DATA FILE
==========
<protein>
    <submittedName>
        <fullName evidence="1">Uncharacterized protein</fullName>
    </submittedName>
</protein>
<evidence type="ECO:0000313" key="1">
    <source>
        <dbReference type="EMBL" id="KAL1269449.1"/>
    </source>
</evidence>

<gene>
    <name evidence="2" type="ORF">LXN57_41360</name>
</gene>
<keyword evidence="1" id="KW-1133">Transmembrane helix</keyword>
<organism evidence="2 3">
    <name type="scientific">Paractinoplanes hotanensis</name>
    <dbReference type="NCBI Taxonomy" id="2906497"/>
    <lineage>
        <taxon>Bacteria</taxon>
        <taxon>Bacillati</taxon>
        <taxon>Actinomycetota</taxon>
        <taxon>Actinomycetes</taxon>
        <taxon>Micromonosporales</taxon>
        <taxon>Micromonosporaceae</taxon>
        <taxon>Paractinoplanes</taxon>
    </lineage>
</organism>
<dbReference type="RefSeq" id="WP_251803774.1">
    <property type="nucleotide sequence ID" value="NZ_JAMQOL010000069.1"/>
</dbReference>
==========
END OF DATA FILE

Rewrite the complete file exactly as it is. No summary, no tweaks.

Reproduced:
<protein>
    <submittedName>
        <fullName evidence="1">Uncharacterized protein</fullName>
    </submittedName>
</protein>
<evidence type="ECO:0000313" key="1">
    <source>
        <dbReference type="EMBL" id="KAL1269449.1"/>
    </source>
</evidence>

<gene>
    <name evidence="2" type="ORF">LXN57_41360</name>
</gene>
<keyword evidence="1" id="KW-1133">Transmembrane helix</keyword>
<organism evidence="2 3">
    <name type="scientific">Paractinoplanes hotanensis</name>
    <dbReference type="NCBI Taxonomy" id="2906497"/>
    <lineage>
        <taxon>Bacteria</taxon>
        <taxon>Bacillati</taxon>
        <taxon>Actinomycetota</taxon>
        <taxon>Actinomycetes</taxon>
        <taxon>Micromonosporales</taxon>
        <taxon>Micromonosporaceae</taxon>
        <taxon>Paractinoplanes</taxon>
    </lineage>
</organism>
<dbReference type="RefSeq" id="WP_251803774.1">
    <property type="nucleotide sequence ID" value="NZ_JAMQOL010000069.1"/>
</dbReference>